It‘s not as if America has a miniscule number of immigrants. Our country is now home to 40 million immigrants – the highest number in American history – and twice as many as we had in 1990. That is a substantial amount by any calculation, and so a discussion of our immigration policies would seem to be in order for anyone seeking national office. But even broaching the subject too often brings hysterical charges of racism.
In general, Republicans oppose two things: acquiescing to illegal immigration and providing benefits to those individuals. I can’t understand why Latino elected officials so adamantly defend illegal immigrants and want to provide benefits to them. And I really can’t understand how Jerry Brown – Governor of an utterly bankrupt state – can sign a law to extend benefits to illegals and their offspring, in complete denial that these benefits are a magnet for other illegals.
Isn’t it a little contradictory to tell someone that while it‘s OK to enter America illegally, we now want you to obey the rest of our laws? The basic principle of the United States is that we must follow the rule of law; while, regrettably, most of the people who migrate from countries to the south (for example: 12 million Mexicans) come from countries that don’t. How can they tell their children (who everyone says are innocents): “I came here illegally, but you should follow all of the laws of our new country”?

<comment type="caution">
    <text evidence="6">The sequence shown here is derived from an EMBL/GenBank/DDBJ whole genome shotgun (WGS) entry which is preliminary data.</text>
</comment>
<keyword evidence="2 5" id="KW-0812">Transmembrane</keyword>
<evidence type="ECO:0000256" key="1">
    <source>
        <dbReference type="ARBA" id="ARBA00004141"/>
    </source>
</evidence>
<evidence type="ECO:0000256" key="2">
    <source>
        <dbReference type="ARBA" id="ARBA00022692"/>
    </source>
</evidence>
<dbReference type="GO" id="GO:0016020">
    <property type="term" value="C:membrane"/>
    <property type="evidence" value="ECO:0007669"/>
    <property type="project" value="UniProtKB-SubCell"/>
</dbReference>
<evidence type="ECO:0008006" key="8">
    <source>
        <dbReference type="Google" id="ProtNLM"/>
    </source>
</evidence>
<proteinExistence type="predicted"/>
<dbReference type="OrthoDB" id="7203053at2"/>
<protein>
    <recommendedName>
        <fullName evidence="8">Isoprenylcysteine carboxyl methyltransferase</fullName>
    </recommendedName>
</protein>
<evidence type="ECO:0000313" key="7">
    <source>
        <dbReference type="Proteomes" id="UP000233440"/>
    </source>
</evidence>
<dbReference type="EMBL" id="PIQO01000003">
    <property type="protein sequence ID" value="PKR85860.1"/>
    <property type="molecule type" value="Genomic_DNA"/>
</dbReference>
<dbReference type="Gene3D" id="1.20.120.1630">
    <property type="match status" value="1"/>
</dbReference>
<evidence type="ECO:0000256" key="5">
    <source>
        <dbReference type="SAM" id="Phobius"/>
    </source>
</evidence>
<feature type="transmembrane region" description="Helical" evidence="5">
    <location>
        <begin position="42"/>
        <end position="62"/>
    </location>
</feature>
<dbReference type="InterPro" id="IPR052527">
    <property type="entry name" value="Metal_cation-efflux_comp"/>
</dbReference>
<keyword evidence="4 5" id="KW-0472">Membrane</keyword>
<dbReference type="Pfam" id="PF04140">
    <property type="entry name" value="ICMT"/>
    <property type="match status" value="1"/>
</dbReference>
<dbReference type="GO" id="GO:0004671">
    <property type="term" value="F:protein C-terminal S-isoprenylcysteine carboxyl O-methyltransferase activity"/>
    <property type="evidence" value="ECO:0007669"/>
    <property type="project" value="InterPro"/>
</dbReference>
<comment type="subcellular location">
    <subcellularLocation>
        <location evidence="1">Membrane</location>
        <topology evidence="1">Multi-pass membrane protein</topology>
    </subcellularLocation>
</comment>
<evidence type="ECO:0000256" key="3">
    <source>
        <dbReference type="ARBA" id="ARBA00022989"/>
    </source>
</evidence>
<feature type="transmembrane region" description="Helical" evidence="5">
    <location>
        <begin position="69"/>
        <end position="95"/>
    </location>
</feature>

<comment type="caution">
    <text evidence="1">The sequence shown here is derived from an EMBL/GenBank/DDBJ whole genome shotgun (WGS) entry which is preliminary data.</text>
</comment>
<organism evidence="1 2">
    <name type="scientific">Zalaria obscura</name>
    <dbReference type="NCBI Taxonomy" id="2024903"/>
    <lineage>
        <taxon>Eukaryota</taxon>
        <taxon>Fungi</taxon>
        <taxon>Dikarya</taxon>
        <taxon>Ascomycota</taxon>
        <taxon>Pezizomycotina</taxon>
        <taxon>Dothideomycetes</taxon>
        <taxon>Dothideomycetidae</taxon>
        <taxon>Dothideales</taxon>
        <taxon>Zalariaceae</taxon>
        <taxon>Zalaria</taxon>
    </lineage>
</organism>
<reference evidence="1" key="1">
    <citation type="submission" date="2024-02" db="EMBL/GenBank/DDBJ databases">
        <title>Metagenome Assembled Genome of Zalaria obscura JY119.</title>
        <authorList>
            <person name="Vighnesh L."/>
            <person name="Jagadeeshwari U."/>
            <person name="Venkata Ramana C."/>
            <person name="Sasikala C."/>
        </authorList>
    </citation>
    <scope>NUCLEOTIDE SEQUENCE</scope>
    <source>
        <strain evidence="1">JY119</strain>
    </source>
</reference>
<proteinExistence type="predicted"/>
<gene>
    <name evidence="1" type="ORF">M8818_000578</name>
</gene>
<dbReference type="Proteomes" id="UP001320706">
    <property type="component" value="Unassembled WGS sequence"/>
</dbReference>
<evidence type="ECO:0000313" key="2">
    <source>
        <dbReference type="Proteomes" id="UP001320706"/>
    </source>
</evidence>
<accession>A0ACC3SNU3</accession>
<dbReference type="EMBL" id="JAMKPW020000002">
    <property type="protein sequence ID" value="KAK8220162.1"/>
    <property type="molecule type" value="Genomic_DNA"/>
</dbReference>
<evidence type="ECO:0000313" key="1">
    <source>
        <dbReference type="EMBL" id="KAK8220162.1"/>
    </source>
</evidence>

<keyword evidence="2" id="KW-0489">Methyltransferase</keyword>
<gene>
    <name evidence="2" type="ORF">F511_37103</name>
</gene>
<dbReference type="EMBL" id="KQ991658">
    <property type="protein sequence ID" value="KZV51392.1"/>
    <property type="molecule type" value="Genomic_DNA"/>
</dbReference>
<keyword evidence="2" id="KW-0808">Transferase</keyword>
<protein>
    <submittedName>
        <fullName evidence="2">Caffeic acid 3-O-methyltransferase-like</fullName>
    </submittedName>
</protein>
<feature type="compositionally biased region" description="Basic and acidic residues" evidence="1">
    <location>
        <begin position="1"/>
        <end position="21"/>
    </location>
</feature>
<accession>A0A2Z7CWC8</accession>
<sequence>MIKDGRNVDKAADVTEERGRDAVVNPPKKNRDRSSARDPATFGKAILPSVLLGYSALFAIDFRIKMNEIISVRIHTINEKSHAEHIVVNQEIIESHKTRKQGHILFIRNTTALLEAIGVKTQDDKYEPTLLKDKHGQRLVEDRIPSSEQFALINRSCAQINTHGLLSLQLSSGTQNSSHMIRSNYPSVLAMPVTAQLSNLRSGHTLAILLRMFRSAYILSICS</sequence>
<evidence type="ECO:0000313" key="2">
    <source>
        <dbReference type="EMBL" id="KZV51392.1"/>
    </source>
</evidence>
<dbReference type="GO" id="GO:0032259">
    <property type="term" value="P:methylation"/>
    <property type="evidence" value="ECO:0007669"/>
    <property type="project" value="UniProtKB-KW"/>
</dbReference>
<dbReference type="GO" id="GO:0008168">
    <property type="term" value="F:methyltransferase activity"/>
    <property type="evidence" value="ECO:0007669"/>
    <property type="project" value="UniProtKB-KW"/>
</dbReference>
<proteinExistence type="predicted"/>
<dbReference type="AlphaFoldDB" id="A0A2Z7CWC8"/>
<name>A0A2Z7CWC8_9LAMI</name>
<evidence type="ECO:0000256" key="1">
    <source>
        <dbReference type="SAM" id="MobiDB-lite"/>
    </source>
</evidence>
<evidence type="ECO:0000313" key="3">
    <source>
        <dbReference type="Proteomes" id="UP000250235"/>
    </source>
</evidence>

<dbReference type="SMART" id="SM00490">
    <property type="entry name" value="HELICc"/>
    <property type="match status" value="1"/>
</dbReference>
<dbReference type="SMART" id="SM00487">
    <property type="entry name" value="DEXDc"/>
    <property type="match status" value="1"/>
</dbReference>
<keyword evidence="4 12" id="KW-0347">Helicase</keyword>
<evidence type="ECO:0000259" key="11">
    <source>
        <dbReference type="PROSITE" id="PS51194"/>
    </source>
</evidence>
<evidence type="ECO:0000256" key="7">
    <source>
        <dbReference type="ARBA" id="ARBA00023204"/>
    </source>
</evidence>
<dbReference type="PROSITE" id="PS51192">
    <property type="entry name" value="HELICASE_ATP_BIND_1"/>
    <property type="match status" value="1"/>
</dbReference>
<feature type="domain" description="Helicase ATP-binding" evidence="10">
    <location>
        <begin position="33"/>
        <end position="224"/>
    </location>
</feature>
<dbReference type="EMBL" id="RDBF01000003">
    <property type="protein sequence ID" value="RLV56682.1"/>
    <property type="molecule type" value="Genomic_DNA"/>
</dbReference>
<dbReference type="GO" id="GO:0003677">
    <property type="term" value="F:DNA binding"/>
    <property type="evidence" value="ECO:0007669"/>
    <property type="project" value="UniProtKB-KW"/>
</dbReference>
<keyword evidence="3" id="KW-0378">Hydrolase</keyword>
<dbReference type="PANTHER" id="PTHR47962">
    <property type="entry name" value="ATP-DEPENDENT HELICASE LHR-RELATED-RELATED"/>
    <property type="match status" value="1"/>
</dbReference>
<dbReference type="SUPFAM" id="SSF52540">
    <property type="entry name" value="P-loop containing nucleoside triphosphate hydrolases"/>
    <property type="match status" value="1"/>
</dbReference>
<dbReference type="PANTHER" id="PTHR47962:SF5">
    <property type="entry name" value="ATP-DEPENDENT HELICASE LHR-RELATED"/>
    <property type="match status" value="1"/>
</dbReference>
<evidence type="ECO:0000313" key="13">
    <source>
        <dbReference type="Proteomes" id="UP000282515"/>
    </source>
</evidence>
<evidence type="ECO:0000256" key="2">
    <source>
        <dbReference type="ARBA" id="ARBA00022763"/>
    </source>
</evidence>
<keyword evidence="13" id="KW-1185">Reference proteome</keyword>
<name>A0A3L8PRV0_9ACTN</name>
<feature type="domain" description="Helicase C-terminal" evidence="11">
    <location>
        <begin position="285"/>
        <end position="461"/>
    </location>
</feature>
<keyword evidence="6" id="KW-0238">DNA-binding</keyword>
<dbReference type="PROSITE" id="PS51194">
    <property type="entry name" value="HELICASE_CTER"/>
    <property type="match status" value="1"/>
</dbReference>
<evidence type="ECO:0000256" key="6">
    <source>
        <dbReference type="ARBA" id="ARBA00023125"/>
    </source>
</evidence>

Finally, the cost of underwriting illegals continues to mount even as we are staggered by government debt. The County of Los Angeles paid over $625 million in welfare costs for children of illegal immigrants in 2010, an obligation that will increase to $648 million this year – and that doesn’t even include the cost of educating these children in public schools or the cost of their parents.
Los Angeles is, admittedly, a large county with a significant number of immigrants, but this gives you an indication of the expenses being borne by American taxpayers for our lax policies. In these days of budget crunches, most taxpayers wouldn’t support this indulgence if they were fully aware of the financial implications, but (of course) the left-wing press doesn’t publicize these facts. What they do instead is chastise anyone who questions the concept of providing benefits to innocent children who were brought here by no decision of their own. They just can’t see the correlation between these programs and the continued flow of people over our borders.
Securing our borders finally became a matter of reality as Iran moved its program to enlist interests in Latin America against the United States as evidenced by the plot to kill the Saudi Ambassador. President Obama can now stop his snarky comments about moats filled with alligators and focus on doing his job securing the border.
We all embrace immigrants to this country, and all of us hope that they succeed beyond their wildest dreams. But there’s a difference between legal immigrants and illegal immigrants, and it is right for Republican candidates to advocate policies that eliminate the incentives of illegal immigration.
The question is why the WSJ editorial board and the left do not?